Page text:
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Remote Intervention Increases 3 Cancer Screenings Among Women in Rural US


In a cohort of women living in rural counties in the US, the likelihood of getting 3 timely cancer screenings was increased 6-fold among those who received remote outreach that combined 2 tailored interventions, according to results of the randomized Rural Interventions for Screening Effectiveness (RISE) study.

Remote Intervention Increases 3 Cancer Screenings Among Women in Rural US  ©sharafmaksumov/Adobe Stock
©sharafmaksumov/Adobe Stock

Compared with usual care, all women who received only a mailed interactive DVD with prompts and additional information tailored to their individual responses were twice as likely to become up to date with screenings for breast, cervical, and colorectal cancer at 1 year. Those who received the DVD plus a follow-up phone call from a patient navigator were 3 times more likely to have obtained the 3 screenings than those who did not receive the follow-up call.

“Both interventions were tailored to the unique barriers, needs and experiences of rural women by using platforms that could be delivered remotely, thereby reducing access barriers,” explained first author Victoria L. Champion, PhD, RN,distinguished professor of nursing at the Indiana University School of Nursing and colleagues, writing in JAMA Network Open.

No studies to date have studied an intervention that might simultaneously increase the guideline-recommended breast, cervical, and colorectal cancer screenings for women, wrote Champion et al. Many look at just 1 type of screening, some at 2. Each of these screenings can detect early-stage disease, they emphasize, and addressing them together may help increase women’s knowledge of the importance of screening and consideration to become current.

The randomized clinical RISE trial included 963 women aged 50 to 74 years (mean age, 58.6 years) from rural Indiana and Ohio who were not current on any or all recommended cancer screenings. Most participants (97%) self-reported as White.

Participants were randomly assigned to 1 of 3 interventions: receiving a mailed, tailored DVD that interactively assessed and provided messaging for health beliefs, benefits and self-efficacy for obtaining cancer screenings (n = 382); receiving the DVD followed by a patient navigator telephone attempt within 4 weeks to counsel on barriers to obtaining screenings (n = 388) or usual care (mailed a study newsletter) (n = 193) between November 2016 and July 2019.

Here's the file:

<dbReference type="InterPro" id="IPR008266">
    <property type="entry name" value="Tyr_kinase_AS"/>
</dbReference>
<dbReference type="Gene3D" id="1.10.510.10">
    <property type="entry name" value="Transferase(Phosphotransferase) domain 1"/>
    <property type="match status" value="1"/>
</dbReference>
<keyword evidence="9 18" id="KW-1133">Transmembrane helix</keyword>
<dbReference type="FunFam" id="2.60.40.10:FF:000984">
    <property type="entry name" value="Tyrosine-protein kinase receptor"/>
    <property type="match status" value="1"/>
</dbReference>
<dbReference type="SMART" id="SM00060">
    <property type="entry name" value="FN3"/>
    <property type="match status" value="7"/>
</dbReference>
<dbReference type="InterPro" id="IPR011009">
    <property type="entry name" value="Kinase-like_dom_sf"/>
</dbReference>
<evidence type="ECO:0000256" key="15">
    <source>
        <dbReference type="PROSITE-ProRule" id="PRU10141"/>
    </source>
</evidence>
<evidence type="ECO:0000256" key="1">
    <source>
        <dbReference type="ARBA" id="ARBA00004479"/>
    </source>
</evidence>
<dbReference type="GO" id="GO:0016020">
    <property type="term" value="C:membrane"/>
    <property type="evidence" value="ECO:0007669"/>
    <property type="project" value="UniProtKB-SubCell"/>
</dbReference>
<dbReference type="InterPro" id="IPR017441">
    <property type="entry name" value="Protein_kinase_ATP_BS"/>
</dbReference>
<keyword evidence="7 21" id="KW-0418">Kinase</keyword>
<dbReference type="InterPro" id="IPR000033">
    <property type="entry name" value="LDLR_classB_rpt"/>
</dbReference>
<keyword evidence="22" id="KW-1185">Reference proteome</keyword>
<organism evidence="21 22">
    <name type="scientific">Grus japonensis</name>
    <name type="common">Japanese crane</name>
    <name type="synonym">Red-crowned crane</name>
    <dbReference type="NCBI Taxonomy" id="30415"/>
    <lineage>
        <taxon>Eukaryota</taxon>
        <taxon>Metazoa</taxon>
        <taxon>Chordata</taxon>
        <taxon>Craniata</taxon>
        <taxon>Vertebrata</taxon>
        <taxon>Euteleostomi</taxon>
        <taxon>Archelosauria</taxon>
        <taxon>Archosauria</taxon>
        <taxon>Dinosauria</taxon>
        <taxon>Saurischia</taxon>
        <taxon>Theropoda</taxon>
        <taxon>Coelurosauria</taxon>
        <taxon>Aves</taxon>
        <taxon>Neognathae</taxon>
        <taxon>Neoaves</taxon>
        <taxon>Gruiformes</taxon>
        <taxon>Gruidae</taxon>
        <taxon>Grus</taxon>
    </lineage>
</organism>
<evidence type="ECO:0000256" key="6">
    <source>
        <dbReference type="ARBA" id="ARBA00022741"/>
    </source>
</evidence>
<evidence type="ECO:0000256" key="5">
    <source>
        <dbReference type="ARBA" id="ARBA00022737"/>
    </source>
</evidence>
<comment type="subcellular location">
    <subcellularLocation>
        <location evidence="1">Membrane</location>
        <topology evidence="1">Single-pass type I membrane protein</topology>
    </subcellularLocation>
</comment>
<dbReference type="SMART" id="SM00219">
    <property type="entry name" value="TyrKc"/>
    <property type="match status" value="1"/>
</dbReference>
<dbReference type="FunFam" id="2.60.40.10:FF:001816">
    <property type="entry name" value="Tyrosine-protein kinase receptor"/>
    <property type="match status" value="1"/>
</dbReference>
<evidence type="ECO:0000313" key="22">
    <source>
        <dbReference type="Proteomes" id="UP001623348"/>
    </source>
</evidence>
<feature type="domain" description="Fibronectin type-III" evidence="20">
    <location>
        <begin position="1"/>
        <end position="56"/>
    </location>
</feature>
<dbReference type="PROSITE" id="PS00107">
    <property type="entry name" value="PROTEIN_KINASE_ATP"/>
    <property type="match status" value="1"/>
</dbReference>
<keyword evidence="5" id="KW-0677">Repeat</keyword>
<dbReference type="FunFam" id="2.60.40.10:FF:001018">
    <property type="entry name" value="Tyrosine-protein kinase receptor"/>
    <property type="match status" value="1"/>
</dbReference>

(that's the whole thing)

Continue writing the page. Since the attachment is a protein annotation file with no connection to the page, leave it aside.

The primary outcome was receipt of any or all needed screenings for breast, cervical, and colorectal cancer from baseline to 1 year and cost-effectiveness of the intervention.


Champion and colleagues reported the unadjusted 12-month rate of up-to-date status with all cancer screening of 10% for usual care, 15% for the DVD alone, and 30% for the DVD plus patient navigation intervention (omnibus P<.001). When the investigators used up-to-date status for screening for any of the 3 types of cancer needed, the rates were slightly higher — 25%, 29% and 49%, respectively (omnibus P<.001).

Compared with women in the usual care group, those who received the DVD intervention alone were nearly 2 times more likely to obtain all needed cancer screenings (odds ratio [OR] 1.84; 95% CI, 1.02-3.43; P=.48). Odds were almost 6 times greater for women in the combined DVD plus follow-up navigator phone call intervention (OR 5.69; 95% CI, 3.24-10.5; P<.001) compared to the usual care group. Compared with women who received the DVD intervention alone, those who received the combination were 3 times more likely to have obtained all needed screenings (OR, 3.09; 95% CI, 2.05-4.68; P<.001).

The DVD plus telephone follow-up intervention was significantly more effective in promoting at least 1 of the recommended cancer screenings at 1 year compared with usual care (OR 4.01; 95% CI, 2.6-6.28; P<.001).

The researchers also found that both interventions were more cost-effective compared with usual care with $14 462 per woman who was up to date for the DVD intervention alone and $10 638 per woman who was up to date for the DVD intervention plus telephonic patient navigation.

“The effectiveness of these interventions that targeted all or any needed cancer screenings simultaneously offered an approach that can be delivered remotely to rural women and has paved the way to approach preventive health care holistically, fostering cancer prevention and early detection when a cure is realistic and ultimately decreasing cancer health disparities,” they concluded.

Reference: Champion VL, Paskett ED, Stump TE, et al. Comparative effectiveness of 2 interventions for increase breast, cervical and colorectal cancer screening among women in the rural US. JAMA Netw Open. 2023;6(4):e2311004. doi:10.1001/jamanetworkopen.2023.11004

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